Valdai Boyars (Valdaem Nobilis); 32 chess pieces with or without board (see below), Soviet, birch wood, red vs. black, partially weighted, artistically restored, early mass-produced version, c.1953
Height: King 8cm, weight 12g, base width 3cm; Queen 6.8cm 12g, Bishop 6,3cm 8g, Knight 6cm 11g, Rook 4.7cm 12g, Pawns 4.5cm 6g.
W: gently antiqued pink felt pads, B: same
This well-balanced and attractive Soviet design is the 1950s version of the ‘Valdayski’ or ‘Nobles’ chessmen. ‘Valdayski’ refers to the Valdai Regional Industrial Manufactory (a polite term for a ‘work-camp’) in the old Novgorod region near Moscow where many (possibly all) of these distinctive sets were produced. ‘Boyars’ refers to the upper echelons of Russian society when the nobility was known as Boyards or Boyars, from the Greek, boliades.
The style is unmistakably Cold War Soviet featuring the broad, bell-bottomed bases, a common design element in these medium-sized sets which compensated for the lack of available lead weight during the recovery years after two World Wars. The distinctive features of this pattern compared to the 60s versions are the more erect rooks, the smaller domes of the bishops and a more slender appearance to the pieces overall.
In particular, the upper portion of the pieces, especially the elongated, svelte collars of the bishops and royals (reminiscent of the Averbakh sets) have an aloof, aristocratic air about them. A characteristic feature of the design I’ve emphasized by highlighting the collars in antiqued copper for the light side and antiqued bronze for the dark pieces – these subtle copper accents being a feature of our 2022 ‘copper signature’ listings.
The set originally came to me in slight disrepair. The pawns had a few chips here and there about the collars and one chipped black bishop collar has also been repaired, As usual, a few of the finials on both sides were missing which have been matched exactly to other 50s sets in my collection.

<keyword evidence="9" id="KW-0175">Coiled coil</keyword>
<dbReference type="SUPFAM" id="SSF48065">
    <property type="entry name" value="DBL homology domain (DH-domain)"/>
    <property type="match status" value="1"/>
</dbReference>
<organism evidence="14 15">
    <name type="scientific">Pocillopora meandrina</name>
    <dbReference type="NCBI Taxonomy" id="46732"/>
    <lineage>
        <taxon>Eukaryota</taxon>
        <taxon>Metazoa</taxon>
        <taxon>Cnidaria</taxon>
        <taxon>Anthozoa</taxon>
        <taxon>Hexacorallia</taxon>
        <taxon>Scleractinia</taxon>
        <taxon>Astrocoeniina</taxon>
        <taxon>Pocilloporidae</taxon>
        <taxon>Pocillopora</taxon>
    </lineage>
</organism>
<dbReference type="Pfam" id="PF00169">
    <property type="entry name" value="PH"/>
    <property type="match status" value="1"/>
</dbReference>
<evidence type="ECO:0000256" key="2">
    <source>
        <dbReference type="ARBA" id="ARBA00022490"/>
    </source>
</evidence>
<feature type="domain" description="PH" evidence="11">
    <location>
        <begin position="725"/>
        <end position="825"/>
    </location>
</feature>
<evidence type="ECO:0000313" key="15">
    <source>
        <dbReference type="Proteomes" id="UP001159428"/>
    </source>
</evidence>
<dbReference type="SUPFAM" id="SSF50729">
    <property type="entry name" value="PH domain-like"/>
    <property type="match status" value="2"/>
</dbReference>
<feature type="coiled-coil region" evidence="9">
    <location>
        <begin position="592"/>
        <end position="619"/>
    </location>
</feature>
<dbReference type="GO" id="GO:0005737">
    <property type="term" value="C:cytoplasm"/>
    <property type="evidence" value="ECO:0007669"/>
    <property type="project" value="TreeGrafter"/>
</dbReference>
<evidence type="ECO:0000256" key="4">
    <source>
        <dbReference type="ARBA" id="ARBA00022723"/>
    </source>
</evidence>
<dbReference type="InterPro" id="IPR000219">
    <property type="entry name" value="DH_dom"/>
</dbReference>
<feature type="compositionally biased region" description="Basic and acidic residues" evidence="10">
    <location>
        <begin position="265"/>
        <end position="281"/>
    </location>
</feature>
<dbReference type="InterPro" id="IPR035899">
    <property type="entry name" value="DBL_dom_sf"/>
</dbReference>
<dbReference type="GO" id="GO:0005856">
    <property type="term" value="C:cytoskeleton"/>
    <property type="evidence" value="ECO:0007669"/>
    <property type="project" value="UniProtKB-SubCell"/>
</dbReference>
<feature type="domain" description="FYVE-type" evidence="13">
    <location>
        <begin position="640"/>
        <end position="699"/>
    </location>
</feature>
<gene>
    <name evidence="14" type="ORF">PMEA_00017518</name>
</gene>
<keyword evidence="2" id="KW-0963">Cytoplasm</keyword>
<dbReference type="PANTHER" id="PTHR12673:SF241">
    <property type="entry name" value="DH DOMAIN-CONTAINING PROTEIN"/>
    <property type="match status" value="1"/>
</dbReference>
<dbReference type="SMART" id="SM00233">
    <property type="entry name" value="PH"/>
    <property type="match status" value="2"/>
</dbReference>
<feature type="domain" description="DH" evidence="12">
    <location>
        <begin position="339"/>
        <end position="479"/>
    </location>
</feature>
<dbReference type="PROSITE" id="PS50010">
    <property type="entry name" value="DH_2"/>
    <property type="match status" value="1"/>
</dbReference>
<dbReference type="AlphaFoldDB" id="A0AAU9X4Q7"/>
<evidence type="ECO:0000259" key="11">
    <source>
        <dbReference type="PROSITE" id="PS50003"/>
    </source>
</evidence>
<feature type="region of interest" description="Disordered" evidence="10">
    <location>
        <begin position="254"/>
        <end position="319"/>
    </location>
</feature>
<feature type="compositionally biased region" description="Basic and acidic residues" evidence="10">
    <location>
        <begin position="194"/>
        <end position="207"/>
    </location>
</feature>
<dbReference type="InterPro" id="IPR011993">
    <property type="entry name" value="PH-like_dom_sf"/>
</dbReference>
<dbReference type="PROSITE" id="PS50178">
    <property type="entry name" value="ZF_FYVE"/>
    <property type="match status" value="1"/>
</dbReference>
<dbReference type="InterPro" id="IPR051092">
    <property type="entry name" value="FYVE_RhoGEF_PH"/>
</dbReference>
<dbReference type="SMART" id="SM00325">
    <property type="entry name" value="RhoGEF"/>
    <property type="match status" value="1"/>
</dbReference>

The main problem, however, with these early Valdai sets is how close the black and red colours became over the years. After great deliberation, I, therefore, decided to bite the bullet and refinish the lighter pieces in what I believe to be how the pieces first looked before the varnish darkened to a very deep burgundy. The original deep burgundy pieces aren’t unattractive, by any means, but they are just unplayable, being so easily confused with the dark pieces. A problem I have resolved here by matching the red patina to the original black patina using tinted shellac, waxes and oils – and a few other tricks along the way….
Before I depart, a word about weight. The kings, queens and rooks have been weighted slightly as they’ve always felt a little on the light side to me. Now we have a totally playable, handsome and well-balanced vintage Valdai set from the early 50s. Why not enjoy a few games with this iconic chess set yourself? I certainly have!
The pieces are UV resistant and ideal for display as well as casual play.
Both kings carry our hand-painted, iridescent copper ‘Power’ signature of the artist on their bases. The set is also accompanied by our hand-drawn ‘Certificate of Artistry’ which will be posted out separately once we tally up how many ‘Copper Signature’ sets pass through our galleries in 2022 “… all good things …” as the old saying goes.
Ref code: VN22
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